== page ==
By Pam Masin
By Arianna Davis
If you had searched for U.S.hospitals offering nontraditional therapies like acupuncture or herbal remedies 16 years ago, you would have found that only about 8 percent of them could help you. By 2012, a full 20 percent had complementary and alternative medicine options. Take a look at three innovative approaches.
In January, the Cleveland Clinic became one of the first academic U.S. hospitals to open a Chinese herbal therapy center, which uses more than 500 ingredients, from aloe to willow bark, for conditions that persist despite traditional interventions. Patients meet with an herbalist and are typically prescribed herbs in pill form. So far, the clinic has treated more than 100 people—including an allergy sufferer who didn’t experience lasting relief with antihistamines, but was almost completely cured with herbs.
Farm to (Hospital) Table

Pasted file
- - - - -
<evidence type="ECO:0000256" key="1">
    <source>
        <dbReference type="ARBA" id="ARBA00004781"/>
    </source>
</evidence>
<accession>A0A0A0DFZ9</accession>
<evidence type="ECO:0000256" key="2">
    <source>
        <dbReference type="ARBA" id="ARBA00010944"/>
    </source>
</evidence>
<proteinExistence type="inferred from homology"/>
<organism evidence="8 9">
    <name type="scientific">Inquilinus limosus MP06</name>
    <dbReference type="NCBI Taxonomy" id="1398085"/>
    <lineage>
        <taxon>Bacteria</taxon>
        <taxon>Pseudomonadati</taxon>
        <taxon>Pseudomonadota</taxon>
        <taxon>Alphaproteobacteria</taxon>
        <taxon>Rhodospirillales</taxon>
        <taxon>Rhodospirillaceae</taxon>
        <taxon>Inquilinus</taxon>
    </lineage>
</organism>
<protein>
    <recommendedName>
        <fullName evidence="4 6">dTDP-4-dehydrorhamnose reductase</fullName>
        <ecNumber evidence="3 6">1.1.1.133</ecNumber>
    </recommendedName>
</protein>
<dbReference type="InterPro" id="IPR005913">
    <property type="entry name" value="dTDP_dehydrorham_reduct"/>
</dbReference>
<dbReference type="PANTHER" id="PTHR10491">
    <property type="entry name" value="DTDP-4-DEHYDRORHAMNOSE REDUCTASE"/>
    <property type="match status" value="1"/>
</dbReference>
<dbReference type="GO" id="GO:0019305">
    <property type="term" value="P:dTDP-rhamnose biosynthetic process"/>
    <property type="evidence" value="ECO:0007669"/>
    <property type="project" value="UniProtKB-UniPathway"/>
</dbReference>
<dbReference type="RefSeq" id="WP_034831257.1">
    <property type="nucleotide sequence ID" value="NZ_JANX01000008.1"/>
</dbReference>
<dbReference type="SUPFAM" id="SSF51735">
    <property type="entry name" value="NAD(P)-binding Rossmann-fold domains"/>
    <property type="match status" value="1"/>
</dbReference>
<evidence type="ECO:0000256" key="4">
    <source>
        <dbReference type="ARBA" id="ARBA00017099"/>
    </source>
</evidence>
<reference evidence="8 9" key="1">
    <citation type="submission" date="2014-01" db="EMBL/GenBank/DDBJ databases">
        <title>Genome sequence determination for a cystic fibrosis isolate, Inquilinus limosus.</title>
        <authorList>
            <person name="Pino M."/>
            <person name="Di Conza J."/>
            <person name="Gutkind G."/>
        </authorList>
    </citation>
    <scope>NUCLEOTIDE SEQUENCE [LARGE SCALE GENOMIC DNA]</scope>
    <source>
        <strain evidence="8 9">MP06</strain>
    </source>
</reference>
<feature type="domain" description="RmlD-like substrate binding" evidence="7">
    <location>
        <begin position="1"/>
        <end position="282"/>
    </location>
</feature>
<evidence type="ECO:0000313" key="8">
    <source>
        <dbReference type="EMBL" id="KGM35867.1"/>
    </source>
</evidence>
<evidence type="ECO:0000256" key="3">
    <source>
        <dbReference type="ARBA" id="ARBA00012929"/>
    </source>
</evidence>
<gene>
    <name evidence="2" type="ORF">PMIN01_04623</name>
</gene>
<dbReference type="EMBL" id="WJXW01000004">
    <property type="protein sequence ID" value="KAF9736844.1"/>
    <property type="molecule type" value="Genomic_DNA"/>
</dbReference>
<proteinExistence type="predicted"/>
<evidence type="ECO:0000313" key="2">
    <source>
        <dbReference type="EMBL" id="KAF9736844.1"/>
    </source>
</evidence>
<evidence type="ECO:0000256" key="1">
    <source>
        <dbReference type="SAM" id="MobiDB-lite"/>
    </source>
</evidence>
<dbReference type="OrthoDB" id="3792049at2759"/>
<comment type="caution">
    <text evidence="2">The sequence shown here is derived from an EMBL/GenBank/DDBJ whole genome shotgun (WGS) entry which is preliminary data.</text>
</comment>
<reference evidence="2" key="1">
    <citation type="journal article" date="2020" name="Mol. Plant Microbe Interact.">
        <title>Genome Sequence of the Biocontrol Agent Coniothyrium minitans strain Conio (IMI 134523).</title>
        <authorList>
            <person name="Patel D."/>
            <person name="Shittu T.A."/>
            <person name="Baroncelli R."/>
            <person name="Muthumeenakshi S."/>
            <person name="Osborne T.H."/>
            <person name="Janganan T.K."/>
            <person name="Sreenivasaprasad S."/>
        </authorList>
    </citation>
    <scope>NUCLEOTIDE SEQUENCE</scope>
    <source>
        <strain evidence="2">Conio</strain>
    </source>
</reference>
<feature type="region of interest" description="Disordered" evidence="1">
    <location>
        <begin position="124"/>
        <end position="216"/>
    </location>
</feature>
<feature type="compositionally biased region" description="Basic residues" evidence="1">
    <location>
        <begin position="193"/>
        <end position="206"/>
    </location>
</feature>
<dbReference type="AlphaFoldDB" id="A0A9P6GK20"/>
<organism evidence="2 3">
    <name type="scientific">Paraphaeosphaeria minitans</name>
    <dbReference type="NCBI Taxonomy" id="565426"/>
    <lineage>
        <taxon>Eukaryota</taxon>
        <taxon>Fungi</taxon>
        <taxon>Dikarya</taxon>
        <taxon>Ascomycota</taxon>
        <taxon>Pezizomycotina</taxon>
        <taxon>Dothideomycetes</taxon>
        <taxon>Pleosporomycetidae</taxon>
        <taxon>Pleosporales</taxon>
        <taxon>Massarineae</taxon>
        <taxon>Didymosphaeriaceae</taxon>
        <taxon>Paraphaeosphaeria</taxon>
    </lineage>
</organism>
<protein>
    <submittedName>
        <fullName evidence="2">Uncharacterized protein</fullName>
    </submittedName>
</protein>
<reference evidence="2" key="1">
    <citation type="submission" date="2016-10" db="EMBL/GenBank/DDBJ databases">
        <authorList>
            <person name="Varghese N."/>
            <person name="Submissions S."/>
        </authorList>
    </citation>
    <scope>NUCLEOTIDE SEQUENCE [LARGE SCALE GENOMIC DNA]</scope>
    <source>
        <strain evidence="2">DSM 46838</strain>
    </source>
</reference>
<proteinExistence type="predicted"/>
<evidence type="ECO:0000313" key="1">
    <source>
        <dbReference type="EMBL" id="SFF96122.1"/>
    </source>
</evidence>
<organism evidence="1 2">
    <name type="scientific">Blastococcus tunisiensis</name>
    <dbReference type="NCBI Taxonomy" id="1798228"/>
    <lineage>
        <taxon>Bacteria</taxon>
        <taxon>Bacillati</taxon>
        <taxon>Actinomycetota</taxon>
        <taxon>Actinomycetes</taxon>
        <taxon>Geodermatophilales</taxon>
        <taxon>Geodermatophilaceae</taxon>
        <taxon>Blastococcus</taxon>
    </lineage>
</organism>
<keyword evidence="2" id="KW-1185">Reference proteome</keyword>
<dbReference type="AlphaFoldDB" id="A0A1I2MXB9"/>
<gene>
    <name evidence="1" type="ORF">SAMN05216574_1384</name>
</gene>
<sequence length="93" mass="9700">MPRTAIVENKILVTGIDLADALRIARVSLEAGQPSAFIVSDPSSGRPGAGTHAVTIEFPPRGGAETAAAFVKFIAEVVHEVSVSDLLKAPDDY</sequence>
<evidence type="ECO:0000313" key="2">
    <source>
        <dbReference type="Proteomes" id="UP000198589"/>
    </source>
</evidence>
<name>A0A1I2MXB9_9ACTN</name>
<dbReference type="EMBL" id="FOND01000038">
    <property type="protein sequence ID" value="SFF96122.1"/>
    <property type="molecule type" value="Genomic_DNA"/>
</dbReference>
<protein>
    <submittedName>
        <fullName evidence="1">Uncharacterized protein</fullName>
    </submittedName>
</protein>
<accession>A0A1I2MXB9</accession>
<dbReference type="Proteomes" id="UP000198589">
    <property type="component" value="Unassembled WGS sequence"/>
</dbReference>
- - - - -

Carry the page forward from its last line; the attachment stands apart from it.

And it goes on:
Everyone should eat right, but it’s especially important for cancer patients. In fact, one study found that a compound in many fruits and veggies may improve the body’s response to chemo. In 2012, Cancer Treatment Centers of America partnered with a local farmer to plant vegetables behind its Phoenix-area hospital, making it the first cancer clinic to operate an organic farm. Now nearly 70 acres, the farm yields 60 types of produce, including Tuscan kale and Romanesco cauliflower, for daily meals. Patients are encouraged to help with the planting. “Our goal is to give them the best shot at survival by ensuring they eat nourishing, fresh food,” says executive chef Frank Caputo.
Music as Medicine
Capitalizing on music’s healing power, physicians and nurses at Northern Westchester Hospital in New York launched a music therapy program in 2010 in the behavioral health unit and have since expanded to other areas of the hospital. A music therapist leads those suffering from cognitive impairment or traumatic brain injury in group workshops (like drum circles) to alleviate pain and stress. “Many patients wouldn’t engage in other activities like art therapy,” says Maria Hale, the hospital’s vice president of patient advocacy. “But in every music session, even the most disengaged person starts tapping his foot.”
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